I have included the first version that I did with the word "Timeless" in a green color, but I later did this version in purple and it seemed to resonate better with me. I have included the green version here for others to review. Which is your favorite and why? Do you get any particular feelings that are evoked when you look into either of these Mandalas? What are they? If you click on either image you can see a larger view of each one.

Friday, November 6, 2009

The Colors and Textures of Fall

Yesterday was day #5 of Art Every Day Month and Leah suggested that I might want to use nature as a starting point for some artwork. Ideally, she suggested taking the opportunity to take a long leisurely stroll in the woods, but that was not an option for me yesterday. Not only are there no woods in close proximity to me, but in was cold, and I am a wimp when it comes to being cold. Outside looses it's luster for me around November in the Midwest. So, since I do have to go outside fairly frequently to let me cute little dog, Cocoa, out to relieve himself, I took my iphone with me and snapped a few shots of some things that caught my interest.

It Does Not Take Long For Art To Be Found
I did find some inspiration, even in just this small time that I allowed myself to focus on nature. I love the texture in these wood pieces, that were found in my yard. I get a lot of branches from several big oak trees that I have in my backyard that loose their limbs during the wonderful storm winds we have that go through here. The colored leaves brought back memories from my childhood of raking big piles of colorful leaves and jumping into them and saying "whoosh!" I wish I could cultivate that appreciation for the fun of leaves again, now...I only see piles that have to be mulched, and bagged for the season. Ah, the carefree times of our youth. I am going to be turning these little inspirations into some art in a few days. I will be taking a break from EADM today since I have an important interview that has to trump art right now and then I pack for an out-of-town trip for the weekend. I will pick EADM on Day#6 with some fun with the fall pictures. Happy Trails Everyone!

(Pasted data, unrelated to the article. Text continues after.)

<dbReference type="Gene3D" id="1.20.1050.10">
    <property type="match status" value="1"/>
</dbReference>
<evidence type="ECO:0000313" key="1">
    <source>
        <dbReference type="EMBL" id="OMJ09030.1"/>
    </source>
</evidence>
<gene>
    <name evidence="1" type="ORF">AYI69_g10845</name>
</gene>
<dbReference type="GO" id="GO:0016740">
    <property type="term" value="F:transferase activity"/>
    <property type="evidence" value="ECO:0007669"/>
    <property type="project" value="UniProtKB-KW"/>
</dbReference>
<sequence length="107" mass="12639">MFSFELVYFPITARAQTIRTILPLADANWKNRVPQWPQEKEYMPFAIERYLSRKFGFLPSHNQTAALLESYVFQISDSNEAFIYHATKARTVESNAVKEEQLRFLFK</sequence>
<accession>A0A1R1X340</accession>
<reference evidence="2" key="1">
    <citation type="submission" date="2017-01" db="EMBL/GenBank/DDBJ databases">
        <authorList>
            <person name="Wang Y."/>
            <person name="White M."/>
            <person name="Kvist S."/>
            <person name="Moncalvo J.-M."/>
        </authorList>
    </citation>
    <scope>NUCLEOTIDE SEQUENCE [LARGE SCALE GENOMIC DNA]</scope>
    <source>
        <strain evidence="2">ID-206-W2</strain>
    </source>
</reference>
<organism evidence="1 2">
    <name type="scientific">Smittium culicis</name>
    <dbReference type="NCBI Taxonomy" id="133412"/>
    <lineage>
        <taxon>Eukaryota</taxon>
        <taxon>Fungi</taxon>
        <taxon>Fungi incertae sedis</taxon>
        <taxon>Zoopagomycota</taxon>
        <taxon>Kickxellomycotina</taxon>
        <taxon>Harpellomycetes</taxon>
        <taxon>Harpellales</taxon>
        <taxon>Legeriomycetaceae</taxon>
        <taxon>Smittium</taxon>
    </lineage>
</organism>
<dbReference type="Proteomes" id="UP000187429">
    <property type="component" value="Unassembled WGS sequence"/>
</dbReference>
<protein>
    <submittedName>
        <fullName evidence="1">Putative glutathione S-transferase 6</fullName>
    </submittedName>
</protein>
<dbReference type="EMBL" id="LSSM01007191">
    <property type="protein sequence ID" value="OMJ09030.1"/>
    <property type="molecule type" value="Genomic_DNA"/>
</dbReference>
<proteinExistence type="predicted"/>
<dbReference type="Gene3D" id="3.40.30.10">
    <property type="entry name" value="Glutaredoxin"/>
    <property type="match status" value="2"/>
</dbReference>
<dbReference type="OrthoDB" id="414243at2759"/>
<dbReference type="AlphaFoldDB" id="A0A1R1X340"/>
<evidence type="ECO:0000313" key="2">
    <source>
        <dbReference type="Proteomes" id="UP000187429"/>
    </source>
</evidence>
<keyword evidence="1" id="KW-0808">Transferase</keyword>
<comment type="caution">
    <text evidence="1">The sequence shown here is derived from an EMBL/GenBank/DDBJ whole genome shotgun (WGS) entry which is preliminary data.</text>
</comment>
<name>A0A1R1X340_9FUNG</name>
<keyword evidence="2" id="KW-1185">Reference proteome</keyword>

Wednesday, November 4, 2009

Mandalas and Good Music Go Together

So...It Has Begun
Day #3 of the Art Every Day Challenge has continued into Day #4, which is today. Over the past few days I have been multi-tasking—both spending time with a Mandala I am working on trying to finish and slowly uploading some of the CD's from my music collection that never seemed to make it into my 30 GB ipod the first time around. I think in the beginning I had no concept of how much music it would take to actually fill up a 30 GB capacity...which is a lot! I originally selected some of the tried and true CD's and artist's from my collection that I knew that I listened to frequently or that I just could not see living without. Some good ones found there way in there in that first round, but I was to discover there were still some sweet ones left to be savored.

Music Moves Me
Over the last two years, I have also downloaded a number of new albums and singles from itunes to add to my ipod collection, but I had never found my way back around to see if there were still any CD's that did not get put on my ipod during my original selection time. I am now reassessing what remaining music I have in my collection and listening, remembering and making selections of those that I might have forgotten and those that still held a special place or memory in my heart.  So, while I sipped some green tea...wishing it was wine, but refusing to open a bottle in the middle of the day with still so much to do, I did art and listened to CD's to begin the assessing process.

I am still working on the finishing touches of this Mandala which should hopefully round out later this evening after I go to the gym, but here are just a few snapshot details of it's progress from this mornings session. I have a lot of detail work to still add in, but, you can see some of what I am adding to the pastels in the gecko lizard area and the bursts of light rays. While I worked and listened, I came upon some gems of music that I had forgotten were in my collection and I found them to be new "must haves" on my ipod. Some of those included some obscure, but lovely ones such as: Divine Secrets of the Ya-Ya Sisterhood Soundtrack The Eagles-Desperado, David Bowie-Ziggy Stardust & The Spiders from Mars John Coltrane-Blue Train, Four Bitchin' Babes-Beyond Bitchin',  George Benson & Earl Klugh-Collaboration, and even a couple of choice tracks from The Doors-Greatest Hits to get me thinking "way back". I was not old enough to enjoy the original Doors chart releases in the late 60's and early 70's but I came to love them in college. Ah, the memories.